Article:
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The Cloud Is Still a Datacenter Somewhere

Today, there is a mixture of options available to deliver critical applications

Application delivery is always evolving. Initially, applications were delivered out of a physical data center, either dedicated raised floor at the corporate headquarters or from some leased space rented from one of the web hosting vendors during the late 1990’s to early 2000’s or some combination of both. Soon global organizations and ecommerce sites alike, started to distribute their applications and deploy them at multiple physical data centers to address geo-location, redundancy and disaster recovery challenges. This was an expensive endeavor back then even without adding the networking, bandwidth and leased line costs.

When server virtualization emerged and organizations had the ability to divide resources for different applications, content delivery was no longer tethered 1:1 with a physical device. It could live anywhere. With virtualization technology as the driving force, the cloud computing industry was formed and offered yet another avenue to deliver applications.

Application delivery evolved again.

As cloud adoption grew, along with the Softwares, Platforms and Infrastructures enabling it, organizations were able to quickly, easily and cost effectively distribute their resources around the globe. This allows organizations to place content closer the user depending on location, and provides some fault tolerance in case of a data outage.

Today, there is a mixture of options available to deliver critical applications. Many organizations have on-premises private, owned data center facilities, some leased resources at a dedicated location and maybe even some cloud services. In order to achieve or even maintain continuous application availability and keep up with the pace of new application rollouts, many organizations are looking to expand their data center options, including cloud, to ensure application availability. This is important since 84% of datacenters had issues with power, space and cooling capacity, assets, and uptime that negatively impacted business operations according to IDC. This leads to delays in application rollouts, disrupted customer service or even unplanned expenses to remedy the situation.

Operating in multiple data centers is no easy task, however, and new data center deployments or even integrating existing data centers can cause havoc for visitors, employees and IT staff alike. Critical areas of attention include public web properties, employee access to corporate resources and communication tools like email along with the security and required back end data replication for content consistency. On top of that, maintaining control over critical systems spread around the globe is always a major concern.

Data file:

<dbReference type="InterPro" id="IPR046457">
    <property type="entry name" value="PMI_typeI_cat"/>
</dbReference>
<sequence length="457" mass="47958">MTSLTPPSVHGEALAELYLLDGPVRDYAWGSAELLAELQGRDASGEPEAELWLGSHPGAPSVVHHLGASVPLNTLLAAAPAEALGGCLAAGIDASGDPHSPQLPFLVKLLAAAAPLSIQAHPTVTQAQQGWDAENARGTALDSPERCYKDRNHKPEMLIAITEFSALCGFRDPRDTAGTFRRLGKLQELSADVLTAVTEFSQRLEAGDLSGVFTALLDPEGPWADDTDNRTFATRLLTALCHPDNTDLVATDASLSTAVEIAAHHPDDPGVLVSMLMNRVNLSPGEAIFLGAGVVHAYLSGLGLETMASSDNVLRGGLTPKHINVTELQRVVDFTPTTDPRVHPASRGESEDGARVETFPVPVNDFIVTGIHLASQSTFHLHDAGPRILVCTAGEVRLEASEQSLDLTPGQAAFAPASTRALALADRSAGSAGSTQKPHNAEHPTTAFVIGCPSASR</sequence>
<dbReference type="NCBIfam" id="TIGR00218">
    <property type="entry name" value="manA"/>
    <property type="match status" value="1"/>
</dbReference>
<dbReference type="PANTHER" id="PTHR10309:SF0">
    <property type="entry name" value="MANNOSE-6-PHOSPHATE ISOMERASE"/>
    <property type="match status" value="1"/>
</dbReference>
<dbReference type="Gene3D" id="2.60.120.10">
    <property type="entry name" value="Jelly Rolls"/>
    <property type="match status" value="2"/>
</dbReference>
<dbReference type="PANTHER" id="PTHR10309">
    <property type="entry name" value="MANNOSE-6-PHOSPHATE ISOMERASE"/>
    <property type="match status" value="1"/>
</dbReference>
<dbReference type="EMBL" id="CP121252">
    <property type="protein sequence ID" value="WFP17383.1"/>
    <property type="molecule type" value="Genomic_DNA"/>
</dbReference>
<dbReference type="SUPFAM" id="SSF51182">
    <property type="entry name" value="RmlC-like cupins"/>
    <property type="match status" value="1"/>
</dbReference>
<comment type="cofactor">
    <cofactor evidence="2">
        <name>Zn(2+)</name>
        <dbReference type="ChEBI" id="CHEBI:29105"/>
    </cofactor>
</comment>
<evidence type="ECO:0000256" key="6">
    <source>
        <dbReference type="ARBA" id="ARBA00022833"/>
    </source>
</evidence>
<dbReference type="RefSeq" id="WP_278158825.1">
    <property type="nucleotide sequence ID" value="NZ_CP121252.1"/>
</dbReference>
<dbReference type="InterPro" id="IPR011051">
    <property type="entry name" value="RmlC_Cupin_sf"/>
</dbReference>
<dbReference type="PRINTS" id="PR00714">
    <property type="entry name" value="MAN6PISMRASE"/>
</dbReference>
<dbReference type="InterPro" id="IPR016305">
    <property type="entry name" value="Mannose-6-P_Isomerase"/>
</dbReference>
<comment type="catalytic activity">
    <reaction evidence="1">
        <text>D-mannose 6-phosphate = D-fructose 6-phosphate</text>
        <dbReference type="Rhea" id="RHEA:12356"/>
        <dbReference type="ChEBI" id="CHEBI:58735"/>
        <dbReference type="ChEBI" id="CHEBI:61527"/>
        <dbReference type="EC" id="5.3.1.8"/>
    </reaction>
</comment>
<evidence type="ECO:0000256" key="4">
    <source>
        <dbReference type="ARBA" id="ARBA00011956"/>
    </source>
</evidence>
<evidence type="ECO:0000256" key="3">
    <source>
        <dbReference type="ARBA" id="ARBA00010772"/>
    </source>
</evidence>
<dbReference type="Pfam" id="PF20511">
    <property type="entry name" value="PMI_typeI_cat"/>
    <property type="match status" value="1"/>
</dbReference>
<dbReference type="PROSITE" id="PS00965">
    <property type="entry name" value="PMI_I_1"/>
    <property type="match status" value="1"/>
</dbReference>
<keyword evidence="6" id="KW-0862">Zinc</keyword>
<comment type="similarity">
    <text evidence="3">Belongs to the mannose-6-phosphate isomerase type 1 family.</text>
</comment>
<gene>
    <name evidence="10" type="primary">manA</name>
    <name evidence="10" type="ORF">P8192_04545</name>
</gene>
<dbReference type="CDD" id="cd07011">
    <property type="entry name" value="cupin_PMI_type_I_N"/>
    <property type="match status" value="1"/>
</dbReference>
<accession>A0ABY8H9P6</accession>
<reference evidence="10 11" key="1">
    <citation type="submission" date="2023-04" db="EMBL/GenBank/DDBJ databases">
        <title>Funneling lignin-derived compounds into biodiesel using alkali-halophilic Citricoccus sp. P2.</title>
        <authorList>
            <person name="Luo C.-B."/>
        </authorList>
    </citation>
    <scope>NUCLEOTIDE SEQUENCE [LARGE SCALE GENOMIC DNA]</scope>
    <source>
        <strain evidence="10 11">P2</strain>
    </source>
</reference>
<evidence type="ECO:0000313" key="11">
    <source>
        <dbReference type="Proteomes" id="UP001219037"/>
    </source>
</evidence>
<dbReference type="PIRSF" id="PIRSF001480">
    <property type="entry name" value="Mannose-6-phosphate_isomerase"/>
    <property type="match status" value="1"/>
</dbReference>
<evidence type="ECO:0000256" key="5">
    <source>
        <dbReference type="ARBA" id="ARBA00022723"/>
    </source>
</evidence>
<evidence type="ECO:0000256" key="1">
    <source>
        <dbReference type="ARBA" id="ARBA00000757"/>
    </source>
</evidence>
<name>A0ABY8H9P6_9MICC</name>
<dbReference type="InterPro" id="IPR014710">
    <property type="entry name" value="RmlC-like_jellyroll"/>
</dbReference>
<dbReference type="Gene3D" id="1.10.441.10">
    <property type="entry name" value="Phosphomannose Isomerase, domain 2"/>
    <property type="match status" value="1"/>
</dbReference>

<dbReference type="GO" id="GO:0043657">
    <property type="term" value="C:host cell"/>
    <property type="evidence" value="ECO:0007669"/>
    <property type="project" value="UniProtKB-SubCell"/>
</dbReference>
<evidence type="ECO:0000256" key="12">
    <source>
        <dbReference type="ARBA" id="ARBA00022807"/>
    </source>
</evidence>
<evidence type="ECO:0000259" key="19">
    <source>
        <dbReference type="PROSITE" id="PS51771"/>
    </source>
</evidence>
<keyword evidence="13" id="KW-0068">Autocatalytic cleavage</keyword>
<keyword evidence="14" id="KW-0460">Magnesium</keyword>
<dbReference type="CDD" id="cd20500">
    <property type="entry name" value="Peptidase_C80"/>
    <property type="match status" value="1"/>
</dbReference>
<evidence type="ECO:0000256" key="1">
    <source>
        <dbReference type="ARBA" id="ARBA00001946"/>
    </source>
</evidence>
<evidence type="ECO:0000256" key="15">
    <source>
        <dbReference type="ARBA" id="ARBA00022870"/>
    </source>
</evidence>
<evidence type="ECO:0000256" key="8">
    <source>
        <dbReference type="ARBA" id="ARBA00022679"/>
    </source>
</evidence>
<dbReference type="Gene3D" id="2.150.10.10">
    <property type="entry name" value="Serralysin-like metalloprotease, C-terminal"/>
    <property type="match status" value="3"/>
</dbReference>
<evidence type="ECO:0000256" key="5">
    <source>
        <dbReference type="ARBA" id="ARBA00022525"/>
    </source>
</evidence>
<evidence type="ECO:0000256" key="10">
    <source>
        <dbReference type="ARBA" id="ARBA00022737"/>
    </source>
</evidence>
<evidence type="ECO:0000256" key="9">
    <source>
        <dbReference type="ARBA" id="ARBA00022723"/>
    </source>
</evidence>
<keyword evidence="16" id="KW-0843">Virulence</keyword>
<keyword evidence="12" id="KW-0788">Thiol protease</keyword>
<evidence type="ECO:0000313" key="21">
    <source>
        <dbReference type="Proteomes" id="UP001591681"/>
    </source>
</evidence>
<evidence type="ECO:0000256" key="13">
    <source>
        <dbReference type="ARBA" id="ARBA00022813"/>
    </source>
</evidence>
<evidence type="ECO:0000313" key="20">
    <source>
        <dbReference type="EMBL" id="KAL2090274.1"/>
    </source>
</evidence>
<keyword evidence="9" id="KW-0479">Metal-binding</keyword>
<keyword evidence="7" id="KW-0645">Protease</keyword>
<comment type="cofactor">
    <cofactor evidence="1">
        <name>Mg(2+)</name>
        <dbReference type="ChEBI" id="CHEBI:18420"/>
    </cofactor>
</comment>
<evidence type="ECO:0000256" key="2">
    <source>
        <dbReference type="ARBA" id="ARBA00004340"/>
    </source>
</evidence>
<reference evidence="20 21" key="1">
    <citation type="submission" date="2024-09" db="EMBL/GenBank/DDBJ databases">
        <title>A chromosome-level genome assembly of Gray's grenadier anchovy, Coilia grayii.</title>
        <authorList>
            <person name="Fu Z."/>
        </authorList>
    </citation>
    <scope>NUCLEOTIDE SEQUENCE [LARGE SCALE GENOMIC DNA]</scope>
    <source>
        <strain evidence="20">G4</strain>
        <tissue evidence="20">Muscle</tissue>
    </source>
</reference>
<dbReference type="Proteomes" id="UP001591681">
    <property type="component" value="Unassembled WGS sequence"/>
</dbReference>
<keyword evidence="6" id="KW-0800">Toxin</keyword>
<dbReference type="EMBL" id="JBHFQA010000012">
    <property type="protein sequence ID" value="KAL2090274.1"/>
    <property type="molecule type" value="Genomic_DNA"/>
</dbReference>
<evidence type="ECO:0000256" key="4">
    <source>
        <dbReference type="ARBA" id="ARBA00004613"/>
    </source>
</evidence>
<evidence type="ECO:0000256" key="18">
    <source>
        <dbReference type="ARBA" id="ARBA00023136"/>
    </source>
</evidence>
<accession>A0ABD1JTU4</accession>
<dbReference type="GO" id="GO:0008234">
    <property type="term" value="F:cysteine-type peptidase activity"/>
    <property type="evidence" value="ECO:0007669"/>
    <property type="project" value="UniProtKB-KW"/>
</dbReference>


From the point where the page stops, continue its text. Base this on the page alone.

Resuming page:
A combination of BIG-IP technologies provides organizations the global application services for DNS, federated identity, security, SSL offload, optimization & application health/availability to create an intelligent cost effective, resilient global application delivery infrastructure across a hybrid mix of data centers. Organizations can minimize downtime, ensure continuous availability and have on demand scalability when needed.

Simplify, secure and consolidate across multiple data centers while mitigating impact to users or applications.

ps

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More Stories By Peter Silva

Peter is an F5 evangelist for security, IoT, mobile and core. His background in theatre brings the slightly theatrical and fairly technical together to cover training, writing, speaking, along with overall product evangelism for F5. He's also produced over 350 videos and recorded over 50 audio whitepapers. After working in Professional Theatre for 10 years, Peter decided to change careers. Starting out with a small VAR selling Netopia routers and the Instant Internet box, he soon became one of the first six Internet Specialists for AT&T managing customers on the original ATT WorldNet network.

Now having his Telco background he moved to Verio to focus on access, IP security along with web hosting. After losing a deal to Exodus Communications (now Savvis) for technical reasons, the customer still wanted Peter as their local SE contact so Exodus made him an offer he couldn’t refuse. As only the third person hired in the Midwest, he helped Exodus grow from an executive suite to two enormous datacenters in the Chicago land area working with such customers as Ticketmaster, Rolling Stone, uBid, Orbitz, Best Buy and others.

Writer, speaker and Video Host, he's also been in such plays as The Glass Menagerie, All’s Well That Ends Well, Cinderella and others.

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